Ice Age

It is unfortunate that Ice Age follows on so close after Shrek and Monsters Inc, as it seems to have comparisons to both. However it is refreshing to see that Disney and Dreamworks have another contender in the CGI animation film category than themselves.  

We start by being introduced to one of the four main animal characters in Ice Age, Scratch (voiced by director Chris Wedge, actually he only screeches and cries at the most) trying to bury a nut for winter – easier said than done when everywhere is covered in ice. Meanwhile, a woolly mammoth called Manfred (voiced by Ray Romano) is on his long migration – northbound, the opposite way to everyone else. His solitary march is marred as Manfred unwittingly befriends a sloth, Sid (voiced by John Leguizamo) who was abandoned by his family. The well-meaning Sid seems to attract trouble wherever he goes, including from two angry rhinoceroses that bear a grudge because Sid deprived them of the last dandelion of the season. Manfred and Sid are inseparable – regardless that Manfred isn’t keen on the idea. 

On the other side of the story, a group of sabre-tooth tigers, led by Soto (Goran Visnjic), a vicious leader whose goal is to eat the chief of the human tribes baby. During an attack on the village the mother and child escape. He sends his best hunter, Diego (voiced by the ever reliable Denis Leary) to retrieve the baby, while the rest of the tigers continue to attack the village.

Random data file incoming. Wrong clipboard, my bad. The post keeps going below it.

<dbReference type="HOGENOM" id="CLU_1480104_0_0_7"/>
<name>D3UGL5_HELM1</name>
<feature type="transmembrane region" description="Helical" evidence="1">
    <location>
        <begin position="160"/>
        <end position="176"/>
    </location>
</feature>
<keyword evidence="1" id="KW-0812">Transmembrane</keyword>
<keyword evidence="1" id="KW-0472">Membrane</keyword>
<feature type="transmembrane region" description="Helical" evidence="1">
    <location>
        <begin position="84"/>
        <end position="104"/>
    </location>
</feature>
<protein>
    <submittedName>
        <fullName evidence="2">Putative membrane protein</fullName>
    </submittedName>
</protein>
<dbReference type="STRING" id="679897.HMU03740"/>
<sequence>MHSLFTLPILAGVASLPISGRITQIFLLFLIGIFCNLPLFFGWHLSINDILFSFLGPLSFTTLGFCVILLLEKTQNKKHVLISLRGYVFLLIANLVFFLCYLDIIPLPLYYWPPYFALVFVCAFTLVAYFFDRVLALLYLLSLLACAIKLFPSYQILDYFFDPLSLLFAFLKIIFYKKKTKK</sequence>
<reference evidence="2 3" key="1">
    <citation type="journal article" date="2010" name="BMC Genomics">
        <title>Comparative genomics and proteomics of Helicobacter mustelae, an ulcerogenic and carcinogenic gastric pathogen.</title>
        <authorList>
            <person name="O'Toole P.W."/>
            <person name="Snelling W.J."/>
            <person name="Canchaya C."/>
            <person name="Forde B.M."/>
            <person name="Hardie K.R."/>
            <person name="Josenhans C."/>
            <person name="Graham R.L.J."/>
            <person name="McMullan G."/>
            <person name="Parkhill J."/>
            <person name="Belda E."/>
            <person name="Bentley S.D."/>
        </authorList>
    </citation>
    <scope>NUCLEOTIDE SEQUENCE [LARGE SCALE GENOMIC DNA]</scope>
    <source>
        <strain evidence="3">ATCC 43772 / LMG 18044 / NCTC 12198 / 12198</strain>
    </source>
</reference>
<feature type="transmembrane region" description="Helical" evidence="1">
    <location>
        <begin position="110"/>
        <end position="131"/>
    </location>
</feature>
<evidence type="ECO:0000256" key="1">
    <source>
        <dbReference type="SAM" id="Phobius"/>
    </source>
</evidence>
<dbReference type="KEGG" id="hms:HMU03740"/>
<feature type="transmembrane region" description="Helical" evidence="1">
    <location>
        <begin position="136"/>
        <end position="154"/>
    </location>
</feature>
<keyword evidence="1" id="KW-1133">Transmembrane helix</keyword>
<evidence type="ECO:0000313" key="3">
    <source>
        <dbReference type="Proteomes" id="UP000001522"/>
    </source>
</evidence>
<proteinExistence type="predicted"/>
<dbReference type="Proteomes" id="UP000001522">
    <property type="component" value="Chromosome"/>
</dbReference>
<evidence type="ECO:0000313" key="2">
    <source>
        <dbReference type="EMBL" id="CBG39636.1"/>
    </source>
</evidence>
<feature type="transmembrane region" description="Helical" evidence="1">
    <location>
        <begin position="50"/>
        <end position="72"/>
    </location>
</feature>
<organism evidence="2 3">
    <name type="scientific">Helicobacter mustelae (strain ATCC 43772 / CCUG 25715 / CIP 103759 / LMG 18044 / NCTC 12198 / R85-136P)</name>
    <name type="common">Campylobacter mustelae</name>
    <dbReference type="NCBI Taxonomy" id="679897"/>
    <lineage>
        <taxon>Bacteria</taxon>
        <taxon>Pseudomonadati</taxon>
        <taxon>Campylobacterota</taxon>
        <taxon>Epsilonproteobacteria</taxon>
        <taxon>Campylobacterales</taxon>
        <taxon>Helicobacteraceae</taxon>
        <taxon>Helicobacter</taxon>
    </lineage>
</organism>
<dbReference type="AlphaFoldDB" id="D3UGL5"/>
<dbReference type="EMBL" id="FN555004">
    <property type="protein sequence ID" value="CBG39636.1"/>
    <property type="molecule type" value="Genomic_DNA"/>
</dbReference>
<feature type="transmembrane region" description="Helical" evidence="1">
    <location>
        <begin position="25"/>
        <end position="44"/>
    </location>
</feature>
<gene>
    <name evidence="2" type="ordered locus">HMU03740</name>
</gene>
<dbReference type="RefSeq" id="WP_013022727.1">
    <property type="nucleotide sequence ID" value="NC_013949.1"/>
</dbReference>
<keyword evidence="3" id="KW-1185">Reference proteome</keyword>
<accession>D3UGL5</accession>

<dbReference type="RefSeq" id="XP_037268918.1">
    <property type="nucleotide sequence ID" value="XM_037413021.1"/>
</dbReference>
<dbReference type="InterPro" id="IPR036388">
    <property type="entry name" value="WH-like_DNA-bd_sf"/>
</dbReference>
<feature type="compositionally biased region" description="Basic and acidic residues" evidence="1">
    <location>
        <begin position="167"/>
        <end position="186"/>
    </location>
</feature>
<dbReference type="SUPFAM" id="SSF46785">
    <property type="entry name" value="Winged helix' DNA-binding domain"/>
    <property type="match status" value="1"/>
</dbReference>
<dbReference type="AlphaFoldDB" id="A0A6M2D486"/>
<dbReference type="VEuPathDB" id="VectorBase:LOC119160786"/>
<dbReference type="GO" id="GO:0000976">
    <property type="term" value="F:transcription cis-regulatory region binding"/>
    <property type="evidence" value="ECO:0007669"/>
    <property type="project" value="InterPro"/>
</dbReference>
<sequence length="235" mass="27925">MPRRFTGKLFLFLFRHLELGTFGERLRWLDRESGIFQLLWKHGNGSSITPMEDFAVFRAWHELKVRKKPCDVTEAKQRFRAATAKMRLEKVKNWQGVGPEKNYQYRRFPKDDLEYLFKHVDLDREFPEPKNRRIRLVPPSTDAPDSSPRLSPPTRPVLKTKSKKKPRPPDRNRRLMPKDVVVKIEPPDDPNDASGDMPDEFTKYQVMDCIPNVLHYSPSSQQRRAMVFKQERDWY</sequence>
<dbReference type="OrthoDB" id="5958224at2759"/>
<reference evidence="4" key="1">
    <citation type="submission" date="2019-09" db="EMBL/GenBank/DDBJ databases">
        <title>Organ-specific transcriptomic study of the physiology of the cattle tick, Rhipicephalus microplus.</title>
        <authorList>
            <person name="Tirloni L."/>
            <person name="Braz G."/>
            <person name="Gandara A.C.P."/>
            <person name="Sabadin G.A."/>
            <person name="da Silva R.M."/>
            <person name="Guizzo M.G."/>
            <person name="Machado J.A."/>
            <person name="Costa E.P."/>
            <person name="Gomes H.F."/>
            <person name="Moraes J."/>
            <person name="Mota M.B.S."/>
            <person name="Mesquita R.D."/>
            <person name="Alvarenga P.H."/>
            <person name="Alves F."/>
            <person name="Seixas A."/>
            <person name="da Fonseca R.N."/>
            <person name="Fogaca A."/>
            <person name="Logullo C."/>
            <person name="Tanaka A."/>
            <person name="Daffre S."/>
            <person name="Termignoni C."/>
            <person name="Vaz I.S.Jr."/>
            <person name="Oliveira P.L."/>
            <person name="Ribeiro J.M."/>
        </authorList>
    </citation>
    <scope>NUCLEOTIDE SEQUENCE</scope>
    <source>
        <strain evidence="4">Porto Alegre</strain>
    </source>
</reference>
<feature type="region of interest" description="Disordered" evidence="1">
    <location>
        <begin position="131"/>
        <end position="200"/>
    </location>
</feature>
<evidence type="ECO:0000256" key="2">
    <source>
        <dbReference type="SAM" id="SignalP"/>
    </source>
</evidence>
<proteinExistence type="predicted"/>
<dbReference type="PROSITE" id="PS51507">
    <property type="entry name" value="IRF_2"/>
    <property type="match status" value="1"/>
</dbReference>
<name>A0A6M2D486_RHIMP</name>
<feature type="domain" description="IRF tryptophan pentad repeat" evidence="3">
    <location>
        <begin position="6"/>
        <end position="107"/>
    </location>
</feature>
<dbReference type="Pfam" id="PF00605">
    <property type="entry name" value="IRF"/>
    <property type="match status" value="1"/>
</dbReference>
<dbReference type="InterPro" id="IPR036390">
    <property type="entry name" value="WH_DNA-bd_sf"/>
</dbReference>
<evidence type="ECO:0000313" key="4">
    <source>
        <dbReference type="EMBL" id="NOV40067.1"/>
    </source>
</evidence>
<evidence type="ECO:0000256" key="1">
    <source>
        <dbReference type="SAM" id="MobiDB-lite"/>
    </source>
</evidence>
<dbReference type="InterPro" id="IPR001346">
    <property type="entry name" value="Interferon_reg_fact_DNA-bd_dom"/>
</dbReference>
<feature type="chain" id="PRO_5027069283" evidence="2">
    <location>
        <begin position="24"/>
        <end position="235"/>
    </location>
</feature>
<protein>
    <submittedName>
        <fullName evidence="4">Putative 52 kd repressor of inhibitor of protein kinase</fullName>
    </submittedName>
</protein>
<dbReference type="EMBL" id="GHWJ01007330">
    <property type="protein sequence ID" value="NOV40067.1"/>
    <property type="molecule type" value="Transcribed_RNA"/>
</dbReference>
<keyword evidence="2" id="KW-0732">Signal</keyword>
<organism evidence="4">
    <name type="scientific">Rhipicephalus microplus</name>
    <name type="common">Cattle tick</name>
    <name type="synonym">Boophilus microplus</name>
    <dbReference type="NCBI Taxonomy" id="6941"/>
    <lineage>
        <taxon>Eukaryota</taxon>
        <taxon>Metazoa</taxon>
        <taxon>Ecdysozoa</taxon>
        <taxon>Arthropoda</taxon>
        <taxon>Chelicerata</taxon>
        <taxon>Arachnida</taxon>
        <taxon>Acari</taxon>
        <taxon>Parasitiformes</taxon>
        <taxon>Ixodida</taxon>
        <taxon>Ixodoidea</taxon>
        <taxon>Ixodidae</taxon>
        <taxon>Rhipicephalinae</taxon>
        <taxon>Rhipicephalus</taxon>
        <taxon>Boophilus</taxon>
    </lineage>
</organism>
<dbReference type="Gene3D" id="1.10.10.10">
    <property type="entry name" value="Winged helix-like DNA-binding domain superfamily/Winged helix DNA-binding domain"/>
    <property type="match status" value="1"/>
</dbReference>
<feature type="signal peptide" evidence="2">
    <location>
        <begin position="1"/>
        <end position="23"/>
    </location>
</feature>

While the two ‘friends’, Manfred and Sid, continue northward, they stumble across the woman and child in a river. The woman had leap off a waterfall to escape Diego. She gives the baby to Manfred before being swept away by the current. Manfred and Sid decide to return the child to the human village over the next hill. Unfortunately they arrive too late and the humans have left after the tigers attacked.  

Under the guise of trying to help, Diego tags onto Manfred and Sid, and offers his assistance as a tracker to follow the humans. Reluctantly, Manfred and Sid agree as they cannot track the humans themselves, but they are unaware that Diego is leading them into a trap.  

There are some nice touches to Ice Age, such as only animals speak, but the film is a bit of a hits and miss affair. Comparisons to Shrek and Monsters Inc, as mentioned before, will probably be made – the relation between Manny and Sid is close to Shrek and Donkey’s forced friendship and the two characters, one large and one small, looking after a child is reminiscent of Sully and Mike from Monsters Inc. The pace isn’t as constant as it could have been, but when things tend to get a little quite, the running gag with Scratch fumbling with his nuts (cheeky cheeky!) pops up to give us a little physical comedy. 

The voice talents are good – with each voice really suiting the character. Denis Leary’s menacingly good as Diego and Ray Romano’s slow bass-filled voice suits a mammoth to a tee. John Leguizamo plays Sid with a bit of a lisp which can be annoying at time, but makes up for it with come cracking lines. 

The animation is more cartoonish than Shrek or Antz, but it’s done by design and not by poor animation. In fact this gives the film a great look to it and adds to certain scenes such as the hilarious Tae Kwon Do-dos (who reminded me of the inept suicide squad from The Life Of Brian! Dedicated to their purpose – regardless of how stupid it maybe).

Whether Ice Age will be remembered as fondly as other CGI animated films, is doubtful, as the gags don’t really come fast enough to keep things interesting all the time, and the heavy subplot involving Manfred’s family that explains his lonely journey is a little heavy.  However it is a nice little film and is a good first CGI animation effort from 20th Century Fox. Bring on the next one. 

SCORE 6/10